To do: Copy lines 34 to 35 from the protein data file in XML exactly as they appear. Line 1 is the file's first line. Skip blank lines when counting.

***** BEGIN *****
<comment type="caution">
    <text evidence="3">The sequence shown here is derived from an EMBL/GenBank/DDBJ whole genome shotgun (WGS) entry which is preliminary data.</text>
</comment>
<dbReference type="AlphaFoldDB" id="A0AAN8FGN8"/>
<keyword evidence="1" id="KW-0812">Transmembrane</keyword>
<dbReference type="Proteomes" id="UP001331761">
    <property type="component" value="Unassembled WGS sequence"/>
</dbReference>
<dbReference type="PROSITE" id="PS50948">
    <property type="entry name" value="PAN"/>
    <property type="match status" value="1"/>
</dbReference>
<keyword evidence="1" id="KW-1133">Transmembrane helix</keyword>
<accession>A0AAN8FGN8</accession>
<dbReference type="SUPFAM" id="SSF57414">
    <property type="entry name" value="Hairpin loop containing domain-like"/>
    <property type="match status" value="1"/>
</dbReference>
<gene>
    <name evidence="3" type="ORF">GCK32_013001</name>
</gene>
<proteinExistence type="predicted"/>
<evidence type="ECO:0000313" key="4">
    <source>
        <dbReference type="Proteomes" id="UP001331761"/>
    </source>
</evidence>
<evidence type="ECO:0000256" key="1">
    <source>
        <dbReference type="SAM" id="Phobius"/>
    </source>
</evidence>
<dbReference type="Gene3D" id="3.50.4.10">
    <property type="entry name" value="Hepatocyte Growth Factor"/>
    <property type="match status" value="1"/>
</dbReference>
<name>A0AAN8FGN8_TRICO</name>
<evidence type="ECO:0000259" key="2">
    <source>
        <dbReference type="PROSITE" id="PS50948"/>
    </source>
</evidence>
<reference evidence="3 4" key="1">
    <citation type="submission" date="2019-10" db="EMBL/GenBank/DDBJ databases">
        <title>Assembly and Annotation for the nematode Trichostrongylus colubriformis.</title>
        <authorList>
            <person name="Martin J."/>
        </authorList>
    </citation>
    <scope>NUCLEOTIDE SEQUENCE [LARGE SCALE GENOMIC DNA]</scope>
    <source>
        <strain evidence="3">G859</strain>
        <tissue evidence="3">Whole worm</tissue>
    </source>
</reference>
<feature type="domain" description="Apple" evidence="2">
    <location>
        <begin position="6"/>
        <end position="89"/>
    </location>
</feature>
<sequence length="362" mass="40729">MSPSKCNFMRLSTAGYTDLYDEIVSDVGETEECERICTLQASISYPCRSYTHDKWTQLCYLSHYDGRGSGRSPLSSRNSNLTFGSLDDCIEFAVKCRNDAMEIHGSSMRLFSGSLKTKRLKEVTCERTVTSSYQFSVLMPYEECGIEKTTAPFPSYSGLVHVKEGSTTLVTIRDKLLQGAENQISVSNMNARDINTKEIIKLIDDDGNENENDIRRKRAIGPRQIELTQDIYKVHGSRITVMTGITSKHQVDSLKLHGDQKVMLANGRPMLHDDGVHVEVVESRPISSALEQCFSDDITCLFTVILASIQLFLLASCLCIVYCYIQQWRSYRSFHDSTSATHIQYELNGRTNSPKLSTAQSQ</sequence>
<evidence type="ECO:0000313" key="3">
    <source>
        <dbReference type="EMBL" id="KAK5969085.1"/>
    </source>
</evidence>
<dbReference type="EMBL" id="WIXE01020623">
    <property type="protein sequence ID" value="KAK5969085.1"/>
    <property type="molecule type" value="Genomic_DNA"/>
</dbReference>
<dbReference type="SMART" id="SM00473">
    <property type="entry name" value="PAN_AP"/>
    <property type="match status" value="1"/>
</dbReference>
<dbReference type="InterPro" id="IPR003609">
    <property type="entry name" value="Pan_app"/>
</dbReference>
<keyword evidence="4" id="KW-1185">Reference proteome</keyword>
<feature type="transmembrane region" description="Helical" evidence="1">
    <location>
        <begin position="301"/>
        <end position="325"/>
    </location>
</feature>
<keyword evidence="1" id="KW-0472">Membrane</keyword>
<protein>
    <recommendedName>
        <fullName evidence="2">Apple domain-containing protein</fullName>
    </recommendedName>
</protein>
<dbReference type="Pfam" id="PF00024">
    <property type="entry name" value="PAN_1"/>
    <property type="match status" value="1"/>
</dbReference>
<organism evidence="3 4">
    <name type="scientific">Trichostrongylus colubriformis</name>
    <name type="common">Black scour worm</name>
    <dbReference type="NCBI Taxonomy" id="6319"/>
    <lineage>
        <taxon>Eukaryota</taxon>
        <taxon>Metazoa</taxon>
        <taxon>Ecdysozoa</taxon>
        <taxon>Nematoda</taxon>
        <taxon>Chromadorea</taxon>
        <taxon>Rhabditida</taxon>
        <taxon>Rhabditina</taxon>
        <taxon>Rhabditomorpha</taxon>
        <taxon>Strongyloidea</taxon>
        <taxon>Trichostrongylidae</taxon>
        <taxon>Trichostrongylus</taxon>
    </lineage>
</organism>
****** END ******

    <property type="entry name" value="Hepatocyte Growth Factor"/>
    <property type="match status" value="1"/>